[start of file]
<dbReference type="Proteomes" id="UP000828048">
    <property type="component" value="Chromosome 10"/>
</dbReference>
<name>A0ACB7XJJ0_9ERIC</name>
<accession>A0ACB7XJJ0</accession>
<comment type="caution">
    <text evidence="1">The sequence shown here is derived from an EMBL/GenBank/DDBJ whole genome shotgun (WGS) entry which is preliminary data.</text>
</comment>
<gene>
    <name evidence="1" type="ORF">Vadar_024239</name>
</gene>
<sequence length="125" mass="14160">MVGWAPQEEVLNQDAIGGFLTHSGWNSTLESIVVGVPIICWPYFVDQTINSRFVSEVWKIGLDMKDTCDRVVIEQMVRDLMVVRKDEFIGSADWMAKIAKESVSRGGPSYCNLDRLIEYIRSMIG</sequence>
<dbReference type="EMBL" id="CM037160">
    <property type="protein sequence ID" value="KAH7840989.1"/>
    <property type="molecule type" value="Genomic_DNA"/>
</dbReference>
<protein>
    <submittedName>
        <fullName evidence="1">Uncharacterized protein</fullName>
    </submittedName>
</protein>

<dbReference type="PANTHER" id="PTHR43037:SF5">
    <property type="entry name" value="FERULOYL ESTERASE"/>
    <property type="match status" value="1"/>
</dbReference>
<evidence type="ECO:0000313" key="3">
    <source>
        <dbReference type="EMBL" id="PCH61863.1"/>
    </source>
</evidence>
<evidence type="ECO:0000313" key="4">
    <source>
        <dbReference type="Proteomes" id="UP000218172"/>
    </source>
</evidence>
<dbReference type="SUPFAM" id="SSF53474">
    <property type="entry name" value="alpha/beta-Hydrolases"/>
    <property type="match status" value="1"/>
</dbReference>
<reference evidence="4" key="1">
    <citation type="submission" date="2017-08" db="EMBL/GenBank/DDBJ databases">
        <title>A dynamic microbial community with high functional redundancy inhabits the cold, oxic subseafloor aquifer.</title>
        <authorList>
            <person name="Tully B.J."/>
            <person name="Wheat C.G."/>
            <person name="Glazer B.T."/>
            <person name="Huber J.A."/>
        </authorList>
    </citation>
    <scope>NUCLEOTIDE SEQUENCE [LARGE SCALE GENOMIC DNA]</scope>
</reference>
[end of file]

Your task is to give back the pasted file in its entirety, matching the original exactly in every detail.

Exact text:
<dbReference type="Proteomes" id="UP000828048">
    <property type="component" value="Chromosome 10"/>
</dbReference>
<name>A0ACB7XJJ0_9ERIC</name>
<accession>A0ACB7XJJ0</accession>
<comment type="caution">
    <text evidence="1">The sequence shown here is derived from an EMBL/GenBank/DDBJ whole genome shotgun (WGS) entry which is preliminary data.</text>
</comment>
<gene>
    <name evidence="1" type="ORF">Vadar_024239</name>
</gene>
<sequence length="125" mass="14160">MVGWAPQEEVLNQDAIGGFLTHSGWNSTLESIVVGVPIICWPYFVDQTINSRFVSEVWKIGLDMKDTCDRVVIEQMVRDLMVVRKDEFIGSADWMAKIAKESVSRGGPSYCNLDRLIEYIRSMIG</sequence>
<dbReference type="EMBL" id="CM037160">
    <property type="protein sequence ID" value="KAH7840989.1"/>
    <property type="molecule type" value="Genomic_DNA"/>
</dbReference>
<protein>
    <submittedName>
        <fullName evidence="1">Uncharacterized protein</fullName>
    </submittedName>
</protein>

<dbReference type="PANTHER" id="PTHR43037:SF5">
    <property type="entry name" value="FERULOYL ESTERASE"/>
    <property type="match status" value="1"/>
</dbReference>
<evidence type="ECO:0000313" key="3">
    <source>
        <dbReference type="EMBL" id="PCH61863.1"/>
    </source>
</evidence>
<evidence type="ECO:0000313" key="4">
    <source>
        <dbReference type="Proteomes" id="UP000218172"/>
    </source>
</evidence>
<dbReference type="SUPFAM" id="SSF53474">
    <property type="entry name" value="alpha/beta-Hydrolases"/>
    <property type="match status" value="1"/>
</dbReference>
<reference evidence="4" key="1">
    <citation type="submission" date="2017-08" db="EMBL/GenBank/DDBJ databases">
        <title>A dynamic microbial community with high functional redundancy inhabits the cold, oxic subseafloor aquifer.</title>
        <authorList>
            <person name="Tully B.J."/>
            <person name="Wheat C.G."/>
            <person name="Glazer B.T."/>
            <person name="Huber J.A."/>
        </authorList>
    </citation>
    <scope>NUCLEOTIDE SEQUENCE [LARGE SCALE GENOMIC DNA]</scope>
</reference>